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North Carolina

N.C. county official plans to accept marriage applications from gay couples

Says he will hold licences until he receives advice from Attorney General
Monday, October 14, 2013

ASHEVILLE, N.C. — The Buncombe County Register of Deeds says he’s going to accept marriage license applications from same-sex couples and seek an opinion from North Carolina’s top lawyer.

A 2012 amendment to North Carolina’s Constitution forbids same-sex couples from marrying. But Drew Reisinger said Monday he will hold the licenses and then ask state Attorney General Roy Cooper for legal advice.

Drew Reisinger

Drew Reisinger

“I am more than willing to issue marriage licenses to same sex couples, but I want to have the legal clarification of my attorney general Roy Cooper,” Reisinger told The Associated Press.

He said he felt compelled to take action.

“I was frustrated turning down marriage licenses from upstanding citizens from my community again and again. I had a handful of friends come into my office and request licenses and we had to deny them specifically because of their sexual orientation. And I just didn’t feel like it was fair anymore,” Reisinger said.

“It reached a point where if we can legally grant marriage licenses to gay people, we would like to do that,” he said.

The initial word from the attorney general’s office was that he cannot legally grant the licenses.

Noelle Talley, a spokeswoman for Cooper, said in a written statement “these marriage licenses cannot be issued.”

“This is the law unless the Constitution is changed or the court says otherwise. This very issue is the subject of pending litigation against the State of North Carolina,” Talley said.

The Campaign for Southern Equality has been going from county to county, trying to find someone to issue marriage licenses for same-sex couples as part of its “We Do” campaign.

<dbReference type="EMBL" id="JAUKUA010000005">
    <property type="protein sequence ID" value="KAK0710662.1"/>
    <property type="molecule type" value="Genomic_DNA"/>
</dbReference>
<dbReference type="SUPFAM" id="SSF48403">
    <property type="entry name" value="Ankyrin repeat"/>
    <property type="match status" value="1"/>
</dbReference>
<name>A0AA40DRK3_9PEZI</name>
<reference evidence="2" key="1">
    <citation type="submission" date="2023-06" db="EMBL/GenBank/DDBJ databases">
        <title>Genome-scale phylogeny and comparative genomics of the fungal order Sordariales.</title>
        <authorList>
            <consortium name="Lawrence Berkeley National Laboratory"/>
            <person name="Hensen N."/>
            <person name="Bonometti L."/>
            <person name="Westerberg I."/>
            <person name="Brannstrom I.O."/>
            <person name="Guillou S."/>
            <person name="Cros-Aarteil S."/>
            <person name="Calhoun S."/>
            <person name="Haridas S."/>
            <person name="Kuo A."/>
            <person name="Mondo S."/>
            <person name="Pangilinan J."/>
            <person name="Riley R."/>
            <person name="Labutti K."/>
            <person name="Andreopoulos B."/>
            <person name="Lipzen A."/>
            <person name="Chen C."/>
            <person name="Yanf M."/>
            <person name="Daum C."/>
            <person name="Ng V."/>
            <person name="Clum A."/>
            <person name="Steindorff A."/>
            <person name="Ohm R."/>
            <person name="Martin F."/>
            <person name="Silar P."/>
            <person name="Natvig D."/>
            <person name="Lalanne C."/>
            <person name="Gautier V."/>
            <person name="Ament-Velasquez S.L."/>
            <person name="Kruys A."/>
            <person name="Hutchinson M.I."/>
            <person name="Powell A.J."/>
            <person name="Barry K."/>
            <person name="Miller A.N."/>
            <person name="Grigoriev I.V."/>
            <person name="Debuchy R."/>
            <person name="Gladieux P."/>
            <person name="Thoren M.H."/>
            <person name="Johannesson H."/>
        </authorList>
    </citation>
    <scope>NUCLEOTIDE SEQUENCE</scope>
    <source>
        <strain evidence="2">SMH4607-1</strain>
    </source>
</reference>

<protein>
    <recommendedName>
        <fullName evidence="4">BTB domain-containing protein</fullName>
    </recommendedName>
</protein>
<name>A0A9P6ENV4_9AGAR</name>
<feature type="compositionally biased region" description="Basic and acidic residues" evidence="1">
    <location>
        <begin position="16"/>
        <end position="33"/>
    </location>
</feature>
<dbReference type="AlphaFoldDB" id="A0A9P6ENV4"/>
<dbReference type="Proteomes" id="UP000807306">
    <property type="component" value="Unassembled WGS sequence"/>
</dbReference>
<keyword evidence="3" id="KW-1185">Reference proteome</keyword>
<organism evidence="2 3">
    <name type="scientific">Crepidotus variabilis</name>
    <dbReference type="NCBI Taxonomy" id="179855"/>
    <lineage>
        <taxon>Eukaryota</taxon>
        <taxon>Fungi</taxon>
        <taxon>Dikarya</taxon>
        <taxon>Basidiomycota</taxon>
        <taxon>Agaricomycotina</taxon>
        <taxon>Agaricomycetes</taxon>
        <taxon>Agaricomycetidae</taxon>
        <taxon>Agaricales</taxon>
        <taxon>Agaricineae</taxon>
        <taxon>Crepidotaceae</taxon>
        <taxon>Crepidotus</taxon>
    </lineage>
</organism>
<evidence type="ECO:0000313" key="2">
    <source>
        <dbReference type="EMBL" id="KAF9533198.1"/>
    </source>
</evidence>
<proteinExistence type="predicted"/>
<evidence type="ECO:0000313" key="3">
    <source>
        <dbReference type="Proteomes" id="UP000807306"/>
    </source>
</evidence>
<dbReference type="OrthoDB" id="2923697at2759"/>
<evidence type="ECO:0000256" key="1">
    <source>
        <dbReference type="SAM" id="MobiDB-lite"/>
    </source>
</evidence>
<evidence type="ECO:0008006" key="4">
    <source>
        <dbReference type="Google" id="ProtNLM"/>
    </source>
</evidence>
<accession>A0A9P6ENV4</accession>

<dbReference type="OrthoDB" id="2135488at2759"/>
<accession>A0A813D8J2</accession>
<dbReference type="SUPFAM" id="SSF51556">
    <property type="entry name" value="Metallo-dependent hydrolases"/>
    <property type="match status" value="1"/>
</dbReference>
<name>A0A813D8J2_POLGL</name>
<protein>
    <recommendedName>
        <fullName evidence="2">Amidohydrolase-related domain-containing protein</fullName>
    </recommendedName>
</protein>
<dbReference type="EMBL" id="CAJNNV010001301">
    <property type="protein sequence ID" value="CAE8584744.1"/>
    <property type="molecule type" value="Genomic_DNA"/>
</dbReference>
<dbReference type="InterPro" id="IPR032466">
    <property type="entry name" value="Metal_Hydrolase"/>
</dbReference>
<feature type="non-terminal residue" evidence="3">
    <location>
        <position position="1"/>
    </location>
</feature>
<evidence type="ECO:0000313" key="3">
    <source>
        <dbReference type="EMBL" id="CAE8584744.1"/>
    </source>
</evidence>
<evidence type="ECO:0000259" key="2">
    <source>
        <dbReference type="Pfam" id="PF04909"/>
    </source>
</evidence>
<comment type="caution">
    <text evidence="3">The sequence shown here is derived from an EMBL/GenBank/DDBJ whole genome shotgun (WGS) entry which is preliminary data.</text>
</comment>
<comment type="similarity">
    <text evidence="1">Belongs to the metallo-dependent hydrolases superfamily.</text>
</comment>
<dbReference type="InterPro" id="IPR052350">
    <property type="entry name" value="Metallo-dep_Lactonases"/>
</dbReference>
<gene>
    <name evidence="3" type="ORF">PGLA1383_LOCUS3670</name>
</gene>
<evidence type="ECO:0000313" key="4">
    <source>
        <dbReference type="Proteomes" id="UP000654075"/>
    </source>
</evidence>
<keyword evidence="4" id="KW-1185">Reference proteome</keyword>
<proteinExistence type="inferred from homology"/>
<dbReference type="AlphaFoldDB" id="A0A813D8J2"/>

Group spokesman Aaron Sarver said at least six same-sex couples will show up Tuesday at the Register of Deeds office in Asheville to request marriage licenses.

The Rev. Jasmine Beach-Ferrara, executive director of the Campaign for Southern Equality, p raised Reisinger’s action, calling it “another step forward in the path to full equality for LGBT people.”

Reisinger’s announcement came hours after Cooper revealed he supports same-sex marriage. But Cooper also said his personal views won’t prevent him from defending North Carolina’s ban in court.

Cooper is named as a defendant and is the state’s lead designated attorney in a lawsuit filed by several same-sex couples that was recently expanded to challenge the constitutionality of the amendment in light of a U.S. Supreme Court decision over the summer.

Thirteen states and the District of Columbia permit same-sex marriages.

This is the second time the Campaign for Southern Equality has targeted Asheville. The bohemian university town in western North Carolina has a large gay and lesbian population.